INTRODUCTION: Despite considerable progress, just over half of the 37 million people eligible to start antiretroviral therapy (ART) have accessed treatment and millions of HIV-positive people still do not know their status. With demand for ART continuing to grow, meeting the ambitious 90-90-90 HIV treatment targets will depend on improved access to high-quality diagnostics to both diagnose infection and monitor treatment adherence in low and middle-income countries (LMICs). Robust projections of future demand for CD4, viral load (VL), HIV early-infant-diagnosis (EID) tests and HIV rapid diagnostic tests (RDTs) are needed as scale-up continues. METHODS: We estimate the current coverage for HIV diagnostics and project future demand to 2021 using a consolidated forecast using data on past coverage and current demand from a number of sources, from 130 predominantly LMIC countries. RESULTS: We forecast that the overall number of CD4 tests is expected to decline between now and 2021 as more countries adopt test-and-treat and shift to VL testing for patient monitoring. Our consolidated forecast projects a gradual decline in demand for CD4 tests to 16.6 million by 2021. We anticipate that demand for VL tests will increase to 28.5 million by 2021, reflecting the increasing number of people who will receive ART and the adoption of VL testing for patient monitoring. We expect that the demand for EID tests will grow more rapidly than in past years, driven by the implementation of testing at birth in programmes globally, in line with WHO guideline recommendations, doubling to 2.1 million tests by 2021. Demand for rapid diagnostic tests is also likely to increase, reaching 509 million tests by 2021. DISCUSSION: In order to achieve the ambitious 90-90-90 targets, it will be essential to maintain and improve access to CD4, VL, EID tests and RDTs. These projections provide insight into the global demand we can expect to see for these HIV monitoring and diagnostic tests, both in relation to historical trends, and the 90-90-90 targets. Our projections will better enable producers to ensure adequate supply, and to support procurement organisations in planning future funding and purchase plans to meet the anticipated demand. The findings highlight the ongoing need for governments and international funding bodies to prioritise improving capacity and access to HIV diagnostic and monitoring technologies in line with demand.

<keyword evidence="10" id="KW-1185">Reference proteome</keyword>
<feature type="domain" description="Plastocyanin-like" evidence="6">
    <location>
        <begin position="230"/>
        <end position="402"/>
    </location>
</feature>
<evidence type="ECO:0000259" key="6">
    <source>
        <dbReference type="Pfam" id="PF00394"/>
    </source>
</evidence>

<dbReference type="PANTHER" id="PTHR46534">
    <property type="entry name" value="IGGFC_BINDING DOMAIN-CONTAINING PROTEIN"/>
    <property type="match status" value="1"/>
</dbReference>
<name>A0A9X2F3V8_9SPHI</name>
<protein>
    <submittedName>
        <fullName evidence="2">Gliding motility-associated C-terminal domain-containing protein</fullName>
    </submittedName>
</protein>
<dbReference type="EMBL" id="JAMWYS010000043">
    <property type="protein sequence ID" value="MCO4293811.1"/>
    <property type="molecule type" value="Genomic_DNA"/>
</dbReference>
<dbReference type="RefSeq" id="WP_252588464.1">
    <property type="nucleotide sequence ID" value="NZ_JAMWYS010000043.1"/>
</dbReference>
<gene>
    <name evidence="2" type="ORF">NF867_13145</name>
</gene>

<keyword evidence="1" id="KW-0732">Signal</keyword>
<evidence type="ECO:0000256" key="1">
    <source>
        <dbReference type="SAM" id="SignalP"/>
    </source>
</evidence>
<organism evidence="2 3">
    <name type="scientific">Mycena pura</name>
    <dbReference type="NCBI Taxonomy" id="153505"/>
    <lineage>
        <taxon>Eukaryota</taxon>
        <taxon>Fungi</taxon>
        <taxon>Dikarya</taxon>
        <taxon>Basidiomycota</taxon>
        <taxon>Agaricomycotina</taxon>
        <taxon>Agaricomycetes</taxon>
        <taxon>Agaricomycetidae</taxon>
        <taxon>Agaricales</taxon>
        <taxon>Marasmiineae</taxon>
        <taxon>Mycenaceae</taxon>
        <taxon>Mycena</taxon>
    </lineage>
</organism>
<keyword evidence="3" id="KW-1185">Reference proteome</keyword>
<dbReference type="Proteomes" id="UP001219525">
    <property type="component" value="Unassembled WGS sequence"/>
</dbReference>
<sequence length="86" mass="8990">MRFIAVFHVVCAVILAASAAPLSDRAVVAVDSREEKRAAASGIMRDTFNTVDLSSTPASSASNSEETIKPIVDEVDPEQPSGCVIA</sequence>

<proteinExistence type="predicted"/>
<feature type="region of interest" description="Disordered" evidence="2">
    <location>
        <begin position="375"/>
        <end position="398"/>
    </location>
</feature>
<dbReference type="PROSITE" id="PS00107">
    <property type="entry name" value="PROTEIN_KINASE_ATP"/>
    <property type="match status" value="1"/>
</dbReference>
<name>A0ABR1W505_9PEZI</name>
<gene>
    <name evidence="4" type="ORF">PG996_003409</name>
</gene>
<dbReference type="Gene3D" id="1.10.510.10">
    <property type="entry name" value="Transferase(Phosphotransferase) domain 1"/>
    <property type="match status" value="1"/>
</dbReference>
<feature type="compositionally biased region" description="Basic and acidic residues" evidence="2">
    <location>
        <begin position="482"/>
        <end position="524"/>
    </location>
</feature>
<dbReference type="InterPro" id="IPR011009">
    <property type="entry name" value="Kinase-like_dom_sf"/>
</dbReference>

6. A multisectoral emergency response approach to a cholera outbreak in Zambia: October 2017-February 2018External